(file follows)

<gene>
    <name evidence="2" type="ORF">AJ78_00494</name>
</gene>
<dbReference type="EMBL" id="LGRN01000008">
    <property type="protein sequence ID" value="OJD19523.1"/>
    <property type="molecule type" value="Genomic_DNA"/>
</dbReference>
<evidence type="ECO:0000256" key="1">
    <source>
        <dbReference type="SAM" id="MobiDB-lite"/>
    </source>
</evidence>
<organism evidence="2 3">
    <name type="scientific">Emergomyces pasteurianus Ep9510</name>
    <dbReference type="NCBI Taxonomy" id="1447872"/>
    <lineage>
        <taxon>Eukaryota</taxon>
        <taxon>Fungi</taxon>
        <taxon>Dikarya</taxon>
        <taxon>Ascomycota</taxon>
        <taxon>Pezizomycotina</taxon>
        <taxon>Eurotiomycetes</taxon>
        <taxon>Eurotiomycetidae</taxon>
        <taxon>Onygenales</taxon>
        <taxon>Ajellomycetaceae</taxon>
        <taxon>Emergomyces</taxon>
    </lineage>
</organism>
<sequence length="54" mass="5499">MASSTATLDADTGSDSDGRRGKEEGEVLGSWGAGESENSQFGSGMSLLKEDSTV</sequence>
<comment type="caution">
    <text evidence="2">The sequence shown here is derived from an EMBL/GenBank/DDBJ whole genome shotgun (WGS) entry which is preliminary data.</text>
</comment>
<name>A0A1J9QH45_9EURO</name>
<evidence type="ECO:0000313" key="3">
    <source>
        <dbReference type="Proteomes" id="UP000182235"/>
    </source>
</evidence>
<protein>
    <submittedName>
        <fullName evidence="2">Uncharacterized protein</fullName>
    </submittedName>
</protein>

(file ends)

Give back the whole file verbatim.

<gene>
    <name evidence="2" type="ORF">AJ78_00494</name>
</gene>
<dbReference type="EMBL" id="LGRN01000008">
    <property type="protein sequence ID" value="OJD19523.1"/>
    <property type="molecule type" value="Genomic_DNA"/>
</dbReference>
<evidence type="ECO:0000256" key="1">
    <source>
        <dbReference type="SAM" id="MobiDB-lite"/>
    </source>
</evidence>
<organism evidence="2 3">
    <name type="scientific">Emergomyces pasteurianus Ep9510</name>
    <dbReference type="NCBI Taxonomy" id="1447872"/>
    <lineage>
        <taxon>Eukaryota</taxon>
        <taxon>Fungi</taxon>
        <taxon>Dikarya</taxon>
        <taxon>Ascomycota</taxon>
        <taxon>Pezizomycotina</taxon>
        <taxon>Eurotiomycetes</taxon>
        <taxon>Eurotiomycetidae</taxon>
        <taxon>Onygenales</taxon>
        <taxon>Ajellomycetaceae</taxon>
        <taxon>Emergomyces</taxon>
    </lineage>
</organism>
<sequence length="54" mass="5499">MASSTATLDADTGSDSDGRRGKEEGEVLGSWGAGESENSQFGSGMSLLKEDSTV</sequence>
<comment type="caution">
    <text evidence="2">The sequence shown here is derived from an EMBL/GenBank/DDBJ whole genome shotgun (WGS) entry which is preliminary data.</text>
</comment>
<name>A0A1J9QH45_9EURO</name>
<evidence type="ECO:0000313" key="3">
    <source>
        <dbReference type="Proteomes" id="UP000182235"/>
    </source>
</evidence>
<protein>
    <submittedName>
        <fullName evidence="2">Uncharacterized protein</fullName>
    </submittedName>
</protein>